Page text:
• 9.
    Werneke, Ursula
    et al.
    Umeå University, Faculty of Medicine, Department of Clinical Sciences, Psychiatry. Sunderby Hospital, 97180 Luleå, Sweden.
    Jamshidi, Fariba
    Taylor, David M.
    Ott, Michael
    Umeå University, Faculty of Medicine, Department of Public Health and Clinical Medicine, Medicine.
    Conundrums in neurology: diagnosing serotonin syndrome - a meta-analysis of cases2016In: BMC Neurology, ISSN 1471-2377, E-ISSN 1471-2377, Vol. 16, article id 97Article in journal (Refereed)
    Abstract [en]

    Background: Serotonin syndrome is a toxic state, caused by serotonin (5HT) excess in the central nervous system. Serotonin syndrome's main feature is neuro-muscular hyperexcitability, which in many cases is mild but in some cases can become life-threatening. The diagnosis of serotonin syndrome remains challenging since it can only be made on clinical grounds. Three diagnostic criteria systems, Sternbach, Radomski and Hunter classifications, are available. Here we test the validity of four assumptions that have become widely accepted: (1) The Hunter classification performs clinically better than the Sternbach and Radomski criteria; (2) in contrast to neuroleptic malignant syndrome, the onset of serotonin syndrome is usually rapid; (3) hyperthermia is a hallmark of severe serotonin syndrome; and (4) serotonin syndrome can readily be distinguished from neuroleptic malignant syndrome on clinical grounds and on the basis of medication history.

    Methods: Systematic review and meta-analysis of all cases of serotonin syndrome and toxicity published between 2004 and 2014, using PubMed and Web of Science.

    Results: Two of the four assumptions (1 and 2) are based on only one published study each and have not been independently validated. There is little agreement between current criteria systems for the diagnosis of serotonin syndrome. Although frequently thought to be the gold standard for the diagnosis of the serotonin syndrome, the Hunter criteria did not perform better than the Sternbach and Radomski criteria. Not all cases seem to be of rapid onset and only relatively few cases may present with hyperthermia. The 0 differential diagnosis between serotonin syndrome and neuroleptic malignant syndrome is not always clear-cut.

    Conclusions: Our findings challenge four commonly made assumptions about serotonin syndrome. We propose our meta-analysis of cases (MAC) method as a new way to systematically pool and interpret anecdotal but important clinical information concerning uncommon or emergent phenomena that cannot be captured in any other way but through case reports.

  • 10.
    Werneke, Ursula
    et al.
    Umeå University, Faculty of Medicine, Department of Clinical Sciences, Psychiatry. Department of Clinical Sciences, Sunderby Research Unit.
    Ott, Michael
    Umeå University, Faculty of Medicine, Department of Public Health and Clinical Medicine, Medicine.
    Response to "The impact of modern treatment principles may have eliminated lithium-induced renal failure" Aiff et al. 20142014In: Journal of Psychopharmacology, ISSN 0269-8811, E-ISSN 1461-7285, Vol. 28, no 12, p. 1189-1190Article in journal (Refereed)
  • 11.
    Werneke, Ursula
    et al.
    Umeå University, Faculty of Medicine, Department of Clinical Sciences, Psychiatry. Department of Psychiatry, Sunderby Hospital, Lulea, Sweden.
    Ott, Michael
    Department of Nephrology Division of Internal Medicine Sunderby Hospital Luleå, Sweden.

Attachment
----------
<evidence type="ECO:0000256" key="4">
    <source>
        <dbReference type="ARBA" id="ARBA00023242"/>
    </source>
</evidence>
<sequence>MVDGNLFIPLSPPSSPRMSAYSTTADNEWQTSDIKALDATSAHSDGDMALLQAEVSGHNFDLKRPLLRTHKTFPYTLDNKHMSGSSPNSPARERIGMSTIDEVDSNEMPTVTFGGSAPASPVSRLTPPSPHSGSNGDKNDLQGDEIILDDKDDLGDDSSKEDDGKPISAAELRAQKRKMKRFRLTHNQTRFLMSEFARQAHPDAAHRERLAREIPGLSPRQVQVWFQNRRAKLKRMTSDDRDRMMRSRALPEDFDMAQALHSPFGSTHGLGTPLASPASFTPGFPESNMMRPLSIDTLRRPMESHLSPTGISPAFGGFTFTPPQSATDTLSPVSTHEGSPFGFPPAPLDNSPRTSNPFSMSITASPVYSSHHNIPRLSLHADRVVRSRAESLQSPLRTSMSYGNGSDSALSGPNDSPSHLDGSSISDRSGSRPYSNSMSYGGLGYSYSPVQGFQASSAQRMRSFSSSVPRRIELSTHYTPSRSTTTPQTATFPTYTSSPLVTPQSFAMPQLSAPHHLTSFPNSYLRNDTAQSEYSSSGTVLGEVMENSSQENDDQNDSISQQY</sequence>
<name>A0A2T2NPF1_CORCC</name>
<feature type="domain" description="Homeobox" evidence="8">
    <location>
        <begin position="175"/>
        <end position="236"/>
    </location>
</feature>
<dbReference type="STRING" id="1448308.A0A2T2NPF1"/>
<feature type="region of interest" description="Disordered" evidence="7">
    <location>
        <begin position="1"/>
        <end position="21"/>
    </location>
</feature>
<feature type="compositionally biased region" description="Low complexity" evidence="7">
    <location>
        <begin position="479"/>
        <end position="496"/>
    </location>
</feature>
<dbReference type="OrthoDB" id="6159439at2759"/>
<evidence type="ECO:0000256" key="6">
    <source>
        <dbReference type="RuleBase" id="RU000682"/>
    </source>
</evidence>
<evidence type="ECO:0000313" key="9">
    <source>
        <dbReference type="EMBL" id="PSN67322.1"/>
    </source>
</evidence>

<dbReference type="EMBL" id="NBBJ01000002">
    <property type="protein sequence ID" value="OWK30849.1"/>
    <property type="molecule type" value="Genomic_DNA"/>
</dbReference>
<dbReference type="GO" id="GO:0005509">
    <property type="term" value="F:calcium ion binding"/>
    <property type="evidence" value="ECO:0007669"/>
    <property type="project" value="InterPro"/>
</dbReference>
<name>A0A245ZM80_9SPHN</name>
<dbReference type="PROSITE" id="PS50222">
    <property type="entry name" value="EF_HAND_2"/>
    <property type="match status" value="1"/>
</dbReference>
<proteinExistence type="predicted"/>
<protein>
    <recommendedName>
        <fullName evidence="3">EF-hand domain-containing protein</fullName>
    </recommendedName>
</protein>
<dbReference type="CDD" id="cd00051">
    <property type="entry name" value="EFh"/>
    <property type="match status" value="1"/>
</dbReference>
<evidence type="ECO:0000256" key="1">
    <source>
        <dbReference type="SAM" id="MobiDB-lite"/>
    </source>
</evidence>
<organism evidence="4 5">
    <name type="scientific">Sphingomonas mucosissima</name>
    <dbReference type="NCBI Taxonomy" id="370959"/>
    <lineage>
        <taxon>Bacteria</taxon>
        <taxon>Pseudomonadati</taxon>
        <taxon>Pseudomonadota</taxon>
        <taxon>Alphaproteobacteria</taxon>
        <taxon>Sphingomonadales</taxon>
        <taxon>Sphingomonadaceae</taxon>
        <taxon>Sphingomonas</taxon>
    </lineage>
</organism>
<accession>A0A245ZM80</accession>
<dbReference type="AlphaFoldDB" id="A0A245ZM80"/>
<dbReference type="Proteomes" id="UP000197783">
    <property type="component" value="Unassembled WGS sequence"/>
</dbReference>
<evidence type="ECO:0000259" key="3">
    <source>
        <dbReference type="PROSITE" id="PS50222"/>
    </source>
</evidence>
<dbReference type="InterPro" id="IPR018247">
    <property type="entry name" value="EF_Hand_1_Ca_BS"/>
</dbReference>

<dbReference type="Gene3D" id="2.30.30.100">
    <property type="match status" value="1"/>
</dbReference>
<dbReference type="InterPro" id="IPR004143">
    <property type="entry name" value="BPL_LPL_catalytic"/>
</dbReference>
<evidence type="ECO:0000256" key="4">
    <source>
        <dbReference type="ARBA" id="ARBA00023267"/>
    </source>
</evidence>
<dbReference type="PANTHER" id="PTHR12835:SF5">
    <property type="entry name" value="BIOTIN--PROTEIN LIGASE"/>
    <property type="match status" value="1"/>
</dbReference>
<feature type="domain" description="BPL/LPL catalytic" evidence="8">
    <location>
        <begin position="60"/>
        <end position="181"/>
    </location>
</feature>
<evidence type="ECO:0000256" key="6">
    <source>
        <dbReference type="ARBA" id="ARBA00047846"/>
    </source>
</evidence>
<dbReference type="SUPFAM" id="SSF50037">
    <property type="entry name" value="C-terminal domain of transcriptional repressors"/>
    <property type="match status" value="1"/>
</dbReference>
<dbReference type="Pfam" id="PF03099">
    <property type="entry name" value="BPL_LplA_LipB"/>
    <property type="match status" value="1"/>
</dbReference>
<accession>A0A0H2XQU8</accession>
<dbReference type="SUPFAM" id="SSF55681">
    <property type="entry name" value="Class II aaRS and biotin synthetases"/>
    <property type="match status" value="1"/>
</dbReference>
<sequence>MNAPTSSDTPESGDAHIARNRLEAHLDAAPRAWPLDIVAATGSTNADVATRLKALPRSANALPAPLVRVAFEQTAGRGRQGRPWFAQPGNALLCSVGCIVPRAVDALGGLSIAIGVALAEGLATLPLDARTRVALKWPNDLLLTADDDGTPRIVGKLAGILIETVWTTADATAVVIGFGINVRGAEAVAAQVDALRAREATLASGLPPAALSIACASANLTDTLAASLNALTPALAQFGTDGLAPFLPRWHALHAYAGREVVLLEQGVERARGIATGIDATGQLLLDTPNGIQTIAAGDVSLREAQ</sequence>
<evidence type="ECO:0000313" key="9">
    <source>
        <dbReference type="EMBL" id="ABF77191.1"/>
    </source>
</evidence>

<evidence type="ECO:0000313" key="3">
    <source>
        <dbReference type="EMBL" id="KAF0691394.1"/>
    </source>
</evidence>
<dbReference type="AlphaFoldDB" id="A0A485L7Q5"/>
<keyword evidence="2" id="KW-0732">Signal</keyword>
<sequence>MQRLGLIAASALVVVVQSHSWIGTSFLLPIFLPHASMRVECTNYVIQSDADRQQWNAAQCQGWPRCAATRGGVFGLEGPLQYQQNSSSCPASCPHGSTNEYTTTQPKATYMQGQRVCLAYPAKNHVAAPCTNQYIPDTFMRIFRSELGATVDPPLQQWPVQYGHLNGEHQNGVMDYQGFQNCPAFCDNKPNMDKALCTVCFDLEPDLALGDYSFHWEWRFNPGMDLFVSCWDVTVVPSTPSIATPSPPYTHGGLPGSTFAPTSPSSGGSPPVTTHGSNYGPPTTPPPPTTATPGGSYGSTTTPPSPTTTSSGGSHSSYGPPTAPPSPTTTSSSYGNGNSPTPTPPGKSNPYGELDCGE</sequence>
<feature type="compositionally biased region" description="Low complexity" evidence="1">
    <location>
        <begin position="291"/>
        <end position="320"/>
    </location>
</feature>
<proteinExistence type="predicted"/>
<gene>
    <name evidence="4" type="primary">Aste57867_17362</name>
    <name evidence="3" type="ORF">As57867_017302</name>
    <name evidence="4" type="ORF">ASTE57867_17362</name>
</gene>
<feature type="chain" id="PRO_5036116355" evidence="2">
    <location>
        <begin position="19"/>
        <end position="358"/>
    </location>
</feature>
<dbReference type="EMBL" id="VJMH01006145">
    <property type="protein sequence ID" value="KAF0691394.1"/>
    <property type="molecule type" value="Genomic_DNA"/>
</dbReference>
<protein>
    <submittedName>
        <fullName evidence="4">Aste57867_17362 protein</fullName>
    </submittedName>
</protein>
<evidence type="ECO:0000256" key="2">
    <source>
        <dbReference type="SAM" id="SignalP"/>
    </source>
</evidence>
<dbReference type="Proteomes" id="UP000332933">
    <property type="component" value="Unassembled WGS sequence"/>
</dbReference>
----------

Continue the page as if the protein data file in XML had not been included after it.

Salander Renberg, Ellinor
    Umeå University, Faculty of Medicine, Department of Clinical Sciences, Psychiatry.
    Stegmayr, Birgitta
    Umeå University, Faculty of Medicine, Department of Public Health and Clinical Medicine, Medicine.
    Taylor, D.
    Pharmacy Department South London and Maudsley NHS Foundation Trust and the Institute of Pharmaceutical Sciences, King's College, London London, UK.
    Long-term lithium treatment and the risk of renal failure vs. risk of suicide: a decision analysis2012In: Journal of Psychosomatic Research, ISSN 0022-3999, E-ISSN 1879-1360, Vol. 72, no 6, p. 508-508Article in journal (Other academic)
  • 12.
    Werneke, Ursula
    et al.
    Umeå University, Faculty of Medicine, Department of Clinical Sciences, Psychiatry.
    Ott, Michael
    Umeå University, Faculty of Medicine, Department of Public Health and Clinical Medicine, Medicine. Division of Internal Medicine, Department of Nephrology, Sunderby Hospital, Luleå, Sweden.
    Salander Renberg, Ellinor
    Umeå University, Faculty of Medicine, Department of Clinical Sciences, Psychiatry.
    Taylor, D
    Stegmayr, Bernd
    Umeå University, Faculty of Medicine, Department of Public Health and Clinical Medicine, Medicine.
    A decision analysis of long-term lithium treatment and the risk of renal failure2012In: Acta Psychiatrica Scandinavica, ISSN 0001-690X, E-ISSN 1600-0447, Vol. 126, no 3, p. 186-197Article in journal (Refereed)
    Abstract [en]

    Objective: To establish whether lithium or anticonvulsant should be used for maintenance treatment for bipolar affective disorder (BPAD) if the risks of suicide and relapse were traded off against the risk of end-stage renal disease (ESRD).

    Method: Decision analysis based on a systematic literature review with two main decisions: (1) use of lithium or at treatment initiation and (2) the potential discontinuation of lithium in patients with chronic kidney disease (CKD) after 20 years of lithium treatment. The final endpoint was 30 years of treatment with five outcomes to consider: death from suicide, alive with stable or unstable BPAD, alive with or without ESRD.

    Results: At the start of treatment, the model identified lithium as the treatment of choice. The risks of developing CKD or ESRD were not relevant at the starting point. Twenty years into treatment, lithium still remained treatment of choice. If CKD had occurred at this point, stopping lithium would only be an option if the likelihood of progression to ESRD exceeded 41.3% or if anticonvulsants always outperformed lithium regarding relapse prevention.

    Conclusion: At the current state of knowledge, lithium initiation and continuation even in the presence of long-term adverse renal effects should be recommended in most cases.

  • 13.
    Werneke, Ursula
    et al.